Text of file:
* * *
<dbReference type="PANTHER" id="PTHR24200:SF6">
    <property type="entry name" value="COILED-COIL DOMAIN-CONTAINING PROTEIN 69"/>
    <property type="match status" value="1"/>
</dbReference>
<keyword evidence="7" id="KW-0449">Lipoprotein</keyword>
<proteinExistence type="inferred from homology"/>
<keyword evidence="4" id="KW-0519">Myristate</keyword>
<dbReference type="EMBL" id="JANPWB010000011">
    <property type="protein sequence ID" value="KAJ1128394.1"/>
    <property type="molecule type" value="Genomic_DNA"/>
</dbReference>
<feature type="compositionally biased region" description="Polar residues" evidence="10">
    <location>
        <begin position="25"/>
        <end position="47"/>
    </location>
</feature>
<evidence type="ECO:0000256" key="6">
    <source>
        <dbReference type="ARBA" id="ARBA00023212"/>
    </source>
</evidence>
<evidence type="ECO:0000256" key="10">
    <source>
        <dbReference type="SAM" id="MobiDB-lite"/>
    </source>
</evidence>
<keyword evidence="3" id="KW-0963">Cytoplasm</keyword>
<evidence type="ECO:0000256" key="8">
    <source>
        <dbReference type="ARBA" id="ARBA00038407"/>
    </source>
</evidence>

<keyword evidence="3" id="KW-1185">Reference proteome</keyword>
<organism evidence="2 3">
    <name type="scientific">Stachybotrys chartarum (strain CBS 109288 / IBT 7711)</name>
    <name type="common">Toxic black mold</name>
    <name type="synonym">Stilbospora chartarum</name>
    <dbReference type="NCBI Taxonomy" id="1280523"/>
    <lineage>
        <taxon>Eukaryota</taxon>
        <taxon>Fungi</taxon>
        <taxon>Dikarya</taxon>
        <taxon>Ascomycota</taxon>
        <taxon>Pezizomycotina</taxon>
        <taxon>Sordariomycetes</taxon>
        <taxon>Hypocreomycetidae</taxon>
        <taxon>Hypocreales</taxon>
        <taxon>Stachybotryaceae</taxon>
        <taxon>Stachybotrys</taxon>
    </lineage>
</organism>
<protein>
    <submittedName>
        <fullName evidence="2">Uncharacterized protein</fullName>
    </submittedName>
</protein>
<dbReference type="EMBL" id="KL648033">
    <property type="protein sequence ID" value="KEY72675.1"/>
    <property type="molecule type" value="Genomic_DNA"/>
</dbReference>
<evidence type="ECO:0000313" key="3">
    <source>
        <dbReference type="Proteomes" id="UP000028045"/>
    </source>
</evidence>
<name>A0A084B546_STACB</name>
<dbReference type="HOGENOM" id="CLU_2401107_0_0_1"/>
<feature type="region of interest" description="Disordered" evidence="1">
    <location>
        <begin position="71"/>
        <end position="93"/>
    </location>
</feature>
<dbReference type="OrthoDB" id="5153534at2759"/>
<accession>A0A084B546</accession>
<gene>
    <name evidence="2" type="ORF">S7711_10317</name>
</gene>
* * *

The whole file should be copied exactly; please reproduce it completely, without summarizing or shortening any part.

<dbReference type="PANTHER" id="PTHR24200:SF6">
    <property type="entry name" value="COILED-COIL DOMAIN-CONTAINING PROTEIN 69"/>
    <property type="match status" value="1"/>
</dbReference>
<keyword evidence="7" id="KW-0449">Lipoprotein</keyword>
<proteinExistence type="inferred from homology"/>
<keyword evidence="4" id="KW-0519">Myristate</keyword>
<dbReference type="EMBL" id="JANPWB010000011">
    <property type="protein sequence ID" value="KAJ1128394.1"/>
    <property type="molecule type" value="Genomic_DNA"/>
</dbReference>
<feature type="compositionally biased region" description="Polar residues" evidence="10">
    <location>
        <begin position="25"/>
        <end position="47"/>
    </location>
</feature>
<evidence type="ECO:0000256" key="6">
    <source>
        <dbReference type="ARBA" id="ARBA00023212"/>
    </source>
</evidence>
<evidence type="ECO:0000256" key="10">
    <source>
        <dbReference type="SAM" id="MobiDB-lite"/>
    </source>
</evidence>
<keyword evidence="3" id="KW-0963">Cytoplasm</keyword>
<evidence type="ECO:0000256" key="8">
    <source>
        <dbReference type="ARBA" id="ARBA00038407"/>
    </source>
</evidence>

<keyword evidence="3" id="KW-1185">Reference proteome</keyword>
<organism evidence="2 3">
    <name type="scientific">Stachybotrys chartarum (strain CBS 109288 / IBT 7711)</name>
    <name type="common">Toxic black mold</name>
    <name type="synonym">Stilbospora chartarum</name>
    <dbReference type="NCBI Taxonomy" id="1280523"/>
    <lineage>
        <taxon>Eukaryota</taxon>
        <taxon>Fungi</taxon>
        <taxon>Dikarya</taxon>
        <taxon>Ascomycota</taxon>
        <taxon>Pezizomycotina</taxon>
        <taxon>Sordariomycetes</taxon>
        <taxon>Hypocreomycetidae</taxon>
        <taxon>Hypocreales</taxon>
        <taxon>Stachybotryaceae</taxon>
        <taxon>Stachybotrys</taxon>
    </lineage>
</organism>
<protein>
    <submittedName>
        <fullName evidence="2">Uncharacterized protein</fullName>
    </submittedName>
</protein>
<dbReference type="EMBL" id="KL648033">
    <property type="protein sequence ID" value="KEY72675.1"/>
    <property type="molecule type" value="Genomic_DNA"/>
</dbReference>
<evidence type="ECO:0000313" key="3">
    <source>
        <dbReference type="Proteomes" id="UP000028045"/>
    </source>
</evidence>
<name>A0A084B546_STACB</name>
<dbReference type="HOGENOM" id="CLU_2401107_0_0_1"/>
<feature type="region of interest" description="Disordered" evidence="1">
    <location>
        <begin position="71"/>
        <end position="93"/>
    </location>
</feature>
<dbReference type="OrthoDB" id="5153534at2759"/>
<accession>A0A084B546</accession>
<gene>
    <name evidence="2" type="ORF">S7711_10317</name>
</gene>